Fairford History Society

Monthly Archives: July 2014

Thursday June 19 2014: AGM, Show and Tell and FHS’s 10th Anniversary


The FHS celebrated its 10th anniversary during its AGM in June. About 60 members attended. The business meeting was over quickly and Geoff Hawkes, the Chairman, gave a review of activities and achievements of the past ten years mentioning some of the highlights and remembering some of its past members.

A ‘Show and Tell’ session followed with about 12 members talking for around three minutes each on a treasured possession:- a cup and saucer from the Royal Yacht, a first camera with separate light meter, a 4ft-long 1918 photograph of RNVR personnel, a Honeybone clock, a print compositor’s tray, a piece from a Wellington bomber, fossils found near Fairford, George Loughton’s wood working tool, a selection of old bottles found in the garden, a large picture of sailing schooner based in Falmouth sailed by the owner’s grandfather, a piece of shrapnel that fell in the owner’s cot during an air raid during WW2 – ‘there by the grace of God go I’ and some 18th Century deeds found in Keble House and a leather letter pouch with “Revd Keble” inscribed on the brass catch. This item was then presented to the Society by the owner.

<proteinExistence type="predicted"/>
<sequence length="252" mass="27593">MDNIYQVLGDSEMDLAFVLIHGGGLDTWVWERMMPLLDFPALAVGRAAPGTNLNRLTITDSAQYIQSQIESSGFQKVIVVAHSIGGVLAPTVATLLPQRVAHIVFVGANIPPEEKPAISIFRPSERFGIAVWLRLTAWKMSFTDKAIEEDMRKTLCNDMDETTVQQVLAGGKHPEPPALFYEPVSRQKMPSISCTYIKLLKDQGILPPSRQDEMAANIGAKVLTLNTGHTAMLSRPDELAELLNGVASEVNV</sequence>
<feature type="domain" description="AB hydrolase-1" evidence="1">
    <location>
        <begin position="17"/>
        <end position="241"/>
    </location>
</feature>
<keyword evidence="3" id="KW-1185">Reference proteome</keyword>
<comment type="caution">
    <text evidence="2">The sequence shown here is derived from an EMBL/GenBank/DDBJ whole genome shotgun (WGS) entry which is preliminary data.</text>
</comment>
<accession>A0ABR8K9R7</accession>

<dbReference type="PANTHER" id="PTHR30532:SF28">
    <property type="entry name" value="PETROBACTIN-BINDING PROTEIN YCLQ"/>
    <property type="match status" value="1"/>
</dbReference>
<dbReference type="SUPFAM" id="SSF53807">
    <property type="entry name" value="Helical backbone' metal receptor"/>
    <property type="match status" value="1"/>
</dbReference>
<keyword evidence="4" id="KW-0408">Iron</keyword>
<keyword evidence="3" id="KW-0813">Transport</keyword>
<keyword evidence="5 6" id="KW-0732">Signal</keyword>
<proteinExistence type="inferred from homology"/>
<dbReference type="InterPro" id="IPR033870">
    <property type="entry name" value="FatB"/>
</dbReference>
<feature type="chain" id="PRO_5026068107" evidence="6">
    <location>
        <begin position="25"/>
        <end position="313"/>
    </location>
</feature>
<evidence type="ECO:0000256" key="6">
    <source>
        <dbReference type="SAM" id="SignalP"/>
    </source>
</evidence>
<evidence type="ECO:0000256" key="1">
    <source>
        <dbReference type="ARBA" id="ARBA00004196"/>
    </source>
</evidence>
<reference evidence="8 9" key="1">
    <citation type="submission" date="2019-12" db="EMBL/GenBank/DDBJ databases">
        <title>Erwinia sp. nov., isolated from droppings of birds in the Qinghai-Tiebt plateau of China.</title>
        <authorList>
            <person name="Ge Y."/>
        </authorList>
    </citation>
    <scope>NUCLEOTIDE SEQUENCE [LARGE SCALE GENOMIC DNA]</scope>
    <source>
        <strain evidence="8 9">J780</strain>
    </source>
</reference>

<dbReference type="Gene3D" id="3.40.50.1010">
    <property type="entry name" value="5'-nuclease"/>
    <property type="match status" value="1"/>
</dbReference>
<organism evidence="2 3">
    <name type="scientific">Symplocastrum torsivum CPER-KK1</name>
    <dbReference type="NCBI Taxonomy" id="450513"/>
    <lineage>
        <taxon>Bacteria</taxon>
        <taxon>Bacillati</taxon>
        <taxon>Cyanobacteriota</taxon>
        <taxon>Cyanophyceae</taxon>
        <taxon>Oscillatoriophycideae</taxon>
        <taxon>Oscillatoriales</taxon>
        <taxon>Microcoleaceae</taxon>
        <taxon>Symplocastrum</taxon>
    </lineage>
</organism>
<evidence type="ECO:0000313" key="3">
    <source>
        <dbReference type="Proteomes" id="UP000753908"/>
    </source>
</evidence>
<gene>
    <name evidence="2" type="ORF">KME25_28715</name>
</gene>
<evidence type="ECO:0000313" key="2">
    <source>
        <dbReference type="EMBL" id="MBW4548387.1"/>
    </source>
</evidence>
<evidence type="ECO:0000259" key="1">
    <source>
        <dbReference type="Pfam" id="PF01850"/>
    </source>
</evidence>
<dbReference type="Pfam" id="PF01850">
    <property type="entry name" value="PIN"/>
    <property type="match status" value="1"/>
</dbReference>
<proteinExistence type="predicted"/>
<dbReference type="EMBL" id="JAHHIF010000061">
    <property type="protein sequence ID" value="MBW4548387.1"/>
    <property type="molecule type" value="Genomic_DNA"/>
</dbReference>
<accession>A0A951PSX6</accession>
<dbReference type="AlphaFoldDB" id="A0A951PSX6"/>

There were also displays of the FHS’s activities over its first ten years as well as material which had been deposited in the FHS Archive.

Members then enjoyed a selection of Gloucestershire food and drink and piece of birthday cake cut by the President June Lewis-Jones. A very enjoyable time was had by all.


Thursday May 15th 2014: From Swinedown to Swindon


A presentation on the history of Swindon was given to us by members of the Swindon Society. Actually it was given almost entirely by Bob Townsend but David Bedford and Diane Everett from their seats in the front row offered occasional corrections or suggestions and even some embellishments. It was an entertaining talk well illustrated by pictures from Swindon’s history. We visited many aspects of Swindon’s past in no particular order but it proved very absorbing. So we went from the settlement on the hill with its early church now only a fragment of its past glory via the railway works to a centre for 21st century high-tech business. One of Bob’s recurring themes was the failure to look after some of the town’s more significant buildings, for example the Mechanics Institute. This has been allowed to rot and decay for many years. Nevertheless alongside that long-running disaster has been the successful preservation of its neighbour development, the Railway Village. It was surprising that a town with important factories situated around a railway junction sustained little serious wartime damage. This was in part thanks to the siting on the Downs of deceptive structures aimed at misleading bombers and drawing them away from the town. We were left with a clear impression of the enormous rate of change undergone by Swindon in a short historical period.